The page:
·      The ferrous sulfate readily oxidizes to ferric sulfate and ferric hydroxide:

                        6FeSO4 + 3O + 3H2O → Fe2(SO4)3 + 2Fe(OH)3


·      The ferric sulfate hydrolizes to ferric hydroxide and sulfuric acid:

                        Fe2(SO4)3 + 6H2O → 2Fe(OH)3 + 3H2SO4


·      Ferric sulfate is also a strong oxidizing agent and attacks pyrite and other sulfides to yield more ferrous sulfate:

                        Fe2(SO4)3 + FeS2 →3FeSO4 + 2S


·      The ferric hydroxide changes over to hematite and goethite and forms the ever present “limonite” that characterizes all oxidized zones;

·      The part played by ferric sulfate as a solvent can be seen by the following reactions:

            Pyrite               FeS2 + Fe2(SO4)3 → 3FeSO4 + 2S

            Chalcopyrite    CuFeS2 + 2Fe2(SO4)3 → CuSO4 + 5FeSO4 + 2S

            Chalcocite       Cu2S + Fe2(SO4)3 →CuSO4 + 2FeSO4 + CuS

            Covellite          CuS + Fe2(SO4)3 →2FeSO4 + S

            Sphalerite         ZnS + 4Fe2(SO4)3 + H2O →ZnSO4 + 8FeSO4 + 4H2SO4

            Galena              PbS + Fe2(SO4)3 + H2O + 3O →PbSO4 + 2FeSO4 + H2SO4

            Silver                2Ag + Fe2(SO4)3  Ag2SO4 + 2FeSO4


·      Most of the sulfates formed are readily soluble, and these cold dilute solutions slowly trickle downwards through the deposit till the proper Eh-pH conditions are met to cause deposition of their metallic content.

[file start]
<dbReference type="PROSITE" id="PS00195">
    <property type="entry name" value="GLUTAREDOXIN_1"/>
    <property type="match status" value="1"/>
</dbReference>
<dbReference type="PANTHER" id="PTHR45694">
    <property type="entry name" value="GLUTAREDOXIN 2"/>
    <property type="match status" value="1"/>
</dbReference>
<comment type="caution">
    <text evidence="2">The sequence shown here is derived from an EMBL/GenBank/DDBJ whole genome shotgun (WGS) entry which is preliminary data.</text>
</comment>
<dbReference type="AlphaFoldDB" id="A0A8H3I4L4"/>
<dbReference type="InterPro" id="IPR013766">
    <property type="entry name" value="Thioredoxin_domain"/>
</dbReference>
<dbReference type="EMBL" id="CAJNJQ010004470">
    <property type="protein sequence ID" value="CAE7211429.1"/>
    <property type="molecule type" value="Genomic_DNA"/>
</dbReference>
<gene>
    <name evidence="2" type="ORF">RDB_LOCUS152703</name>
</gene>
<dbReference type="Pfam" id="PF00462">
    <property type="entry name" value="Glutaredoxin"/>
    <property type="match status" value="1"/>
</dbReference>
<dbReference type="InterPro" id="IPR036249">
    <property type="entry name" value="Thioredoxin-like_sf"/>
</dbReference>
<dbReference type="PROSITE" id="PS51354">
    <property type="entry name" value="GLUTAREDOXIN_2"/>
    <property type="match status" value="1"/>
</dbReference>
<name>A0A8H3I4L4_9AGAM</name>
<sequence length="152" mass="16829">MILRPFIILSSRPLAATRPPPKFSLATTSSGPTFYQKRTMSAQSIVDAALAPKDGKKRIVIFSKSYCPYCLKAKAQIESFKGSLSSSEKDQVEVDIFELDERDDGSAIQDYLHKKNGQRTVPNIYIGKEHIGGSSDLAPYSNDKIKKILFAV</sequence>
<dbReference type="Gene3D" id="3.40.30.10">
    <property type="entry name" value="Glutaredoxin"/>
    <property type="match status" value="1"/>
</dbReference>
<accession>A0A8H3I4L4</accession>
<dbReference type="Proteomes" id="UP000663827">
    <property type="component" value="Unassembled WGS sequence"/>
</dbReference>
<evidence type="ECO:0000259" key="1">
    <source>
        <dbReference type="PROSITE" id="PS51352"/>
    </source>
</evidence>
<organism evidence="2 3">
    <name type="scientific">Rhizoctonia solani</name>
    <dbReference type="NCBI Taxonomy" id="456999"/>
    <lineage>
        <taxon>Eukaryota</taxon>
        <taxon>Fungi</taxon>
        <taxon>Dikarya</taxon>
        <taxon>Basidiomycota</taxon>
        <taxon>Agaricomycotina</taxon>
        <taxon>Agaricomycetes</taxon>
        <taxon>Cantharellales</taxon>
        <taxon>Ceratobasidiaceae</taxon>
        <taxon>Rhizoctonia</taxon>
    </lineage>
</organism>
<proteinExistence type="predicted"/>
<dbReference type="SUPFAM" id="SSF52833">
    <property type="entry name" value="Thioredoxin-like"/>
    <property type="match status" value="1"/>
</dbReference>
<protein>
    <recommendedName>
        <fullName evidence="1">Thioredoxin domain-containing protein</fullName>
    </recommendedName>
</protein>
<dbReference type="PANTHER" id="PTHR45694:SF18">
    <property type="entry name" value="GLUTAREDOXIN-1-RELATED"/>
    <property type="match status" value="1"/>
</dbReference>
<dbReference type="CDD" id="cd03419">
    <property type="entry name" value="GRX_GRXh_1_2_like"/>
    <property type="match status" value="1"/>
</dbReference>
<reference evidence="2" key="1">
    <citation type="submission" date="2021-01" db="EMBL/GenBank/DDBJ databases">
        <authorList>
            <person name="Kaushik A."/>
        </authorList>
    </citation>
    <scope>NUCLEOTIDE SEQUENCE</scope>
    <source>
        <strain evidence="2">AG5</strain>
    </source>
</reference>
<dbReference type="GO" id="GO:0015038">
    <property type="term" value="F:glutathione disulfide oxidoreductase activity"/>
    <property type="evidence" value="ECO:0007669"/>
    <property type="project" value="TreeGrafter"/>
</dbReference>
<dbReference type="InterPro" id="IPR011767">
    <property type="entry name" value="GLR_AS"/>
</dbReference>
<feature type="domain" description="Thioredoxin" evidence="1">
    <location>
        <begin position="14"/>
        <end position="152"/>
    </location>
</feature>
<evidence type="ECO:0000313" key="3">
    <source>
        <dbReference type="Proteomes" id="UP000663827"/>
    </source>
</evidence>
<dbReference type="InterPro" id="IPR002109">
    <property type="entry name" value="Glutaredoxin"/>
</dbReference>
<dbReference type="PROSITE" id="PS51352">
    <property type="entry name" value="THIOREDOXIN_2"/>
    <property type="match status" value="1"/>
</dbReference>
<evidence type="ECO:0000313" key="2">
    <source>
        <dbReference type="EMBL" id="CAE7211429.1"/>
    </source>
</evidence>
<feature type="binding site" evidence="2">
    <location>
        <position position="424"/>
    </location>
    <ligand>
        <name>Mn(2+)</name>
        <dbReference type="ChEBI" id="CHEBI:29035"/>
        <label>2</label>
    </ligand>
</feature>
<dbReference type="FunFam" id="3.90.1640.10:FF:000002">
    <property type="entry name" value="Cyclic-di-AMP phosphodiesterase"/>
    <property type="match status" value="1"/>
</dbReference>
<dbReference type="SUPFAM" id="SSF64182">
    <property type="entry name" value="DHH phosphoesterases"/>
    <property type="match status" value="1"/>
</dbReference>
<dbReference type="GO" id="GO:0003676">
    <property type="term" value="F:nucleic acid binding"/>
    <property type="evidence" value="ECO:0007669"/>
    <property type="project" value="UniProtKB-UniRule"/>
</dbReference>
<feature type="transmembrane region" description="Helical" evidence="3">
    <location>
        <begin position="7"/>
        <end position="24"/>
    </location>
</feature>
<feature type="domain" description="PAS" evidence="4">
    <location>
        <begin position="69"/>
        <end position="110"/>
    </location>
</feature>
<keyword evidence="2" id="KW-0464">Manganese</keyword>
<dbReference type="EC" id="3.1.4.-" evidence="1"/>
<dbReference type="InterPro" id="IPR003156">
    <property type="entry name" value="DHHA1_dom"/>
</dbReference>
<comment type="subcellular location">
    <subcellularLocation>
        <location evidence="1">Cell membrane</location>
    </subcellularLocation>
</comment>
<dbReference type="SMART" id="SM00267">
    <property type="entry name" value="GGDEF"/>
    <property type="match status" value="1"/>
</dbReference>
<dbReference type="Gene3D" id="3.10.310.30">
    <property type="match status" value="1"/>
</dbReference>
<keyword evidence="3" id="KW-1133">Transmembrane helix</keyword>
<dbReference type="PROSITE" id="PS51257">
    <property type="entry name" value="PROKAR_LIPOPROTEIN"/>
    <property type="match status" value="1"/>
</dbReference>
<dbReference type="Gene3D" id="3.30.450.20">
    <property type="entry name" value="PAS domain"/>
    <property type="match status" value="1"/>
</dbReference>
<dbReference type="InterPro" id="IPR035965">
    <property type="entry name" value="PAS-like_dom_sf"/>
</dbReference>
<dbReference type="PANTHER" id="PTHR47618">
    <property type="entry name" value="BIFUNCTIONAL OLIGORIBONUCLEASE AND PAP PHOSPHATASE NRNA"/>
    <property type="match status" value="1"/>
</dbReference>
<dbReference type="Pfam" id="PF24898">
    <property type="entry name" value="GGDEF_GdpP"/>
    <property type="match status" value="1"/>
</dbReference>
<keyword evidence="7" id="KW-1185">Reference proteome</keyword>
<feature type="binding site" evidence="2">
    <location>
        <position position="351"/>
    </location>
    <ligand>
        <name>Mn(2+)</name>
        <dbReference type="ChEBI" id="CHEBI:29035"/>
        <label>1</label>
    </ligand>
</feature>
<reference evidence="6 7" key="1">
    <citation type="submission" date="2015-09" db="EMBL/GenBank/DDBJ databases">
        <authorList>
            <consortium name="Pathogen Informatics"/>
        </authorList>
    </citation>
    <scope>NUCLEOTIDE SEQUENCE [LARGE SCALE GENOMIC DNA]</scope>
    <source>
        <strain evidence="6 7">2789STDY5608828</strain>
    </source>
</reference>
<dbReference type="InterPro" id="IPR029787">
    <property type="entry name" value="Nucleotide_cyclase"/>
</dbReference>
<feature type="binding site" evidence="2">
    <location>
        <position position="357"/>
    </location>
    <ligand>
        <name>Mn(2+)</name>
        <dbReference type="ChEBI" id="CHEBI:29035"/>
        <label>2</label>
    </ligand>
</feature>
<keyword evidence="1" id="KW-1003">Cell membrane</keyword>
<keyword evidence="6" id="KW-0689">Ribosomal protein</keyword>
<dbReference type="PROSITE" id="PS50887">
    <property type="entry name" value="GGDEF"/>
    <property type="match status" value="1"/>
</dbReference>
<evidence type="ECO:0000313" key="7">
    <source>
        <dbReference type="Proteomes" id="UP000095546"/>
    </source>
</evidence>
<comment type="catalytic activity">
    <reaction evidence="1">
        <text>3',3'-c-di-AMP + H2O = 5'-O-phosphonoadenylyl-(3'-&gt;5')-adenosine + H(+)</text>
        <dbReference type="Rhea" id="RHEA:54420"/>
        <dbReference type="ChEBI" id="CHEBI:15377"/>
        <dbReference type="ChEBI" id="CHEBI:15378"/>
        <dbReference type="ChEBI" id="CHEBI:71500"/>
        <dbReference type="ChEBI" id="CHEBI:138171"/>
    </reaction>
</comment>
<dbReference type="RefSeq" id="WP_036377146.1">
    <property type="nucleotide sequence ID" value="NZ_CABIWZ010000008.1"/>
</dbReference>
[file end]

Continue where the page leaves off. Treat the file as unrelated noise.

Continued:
·      If pyrite is absent in deposits undergoing oxidation, only minor mounts of solvents are formed, and the effects are mild.  This is illustrated in the New Cornelia Mine, Ajo, Arizona.

·      A country rock of limestone tends to inhibit migration of some sulfate solutions.


Deposits in the zone of oxidation: When the oxidised zone is well developed and the secondary minerals sufficiently concentrated, it is a highly profitable zone to mine as the processing is much cheaper and easier and the metals more concentrated. However, most oxidised zones have been mined because they formed outcrops of easily identifiable gossans. The most common minerals found in oxidised zones are: 

Copper: malachite, azurite, chrysocolla

Gangue minerals: quartz (usually cryptocrystalline), baryte, calcite, aragonite

Iron: goethite, hematite

Lead: anglesite, cerussite

Manganese: pyrolusite, romanechite, rhodochrosite

Nickel: gaspeite, garnierite

Silver: native silver, chlorargyrite

Zinc: smithsonite

Deposits in the zone of supergene enrichment:  In the supergene zone metals are concntrated in a narrow band just below the water table. This is the richest part of an ore deposit but in many instances, is either only very thin or not developed at all. The most common minerals found in supergene zones are:

Copper: chalcocite, bornite

Lead: supergene galena

Nickel: violarite

Silver: acanthite, native silver

Zinc: supergene sphalerite, wurtzite

Notes & Handouts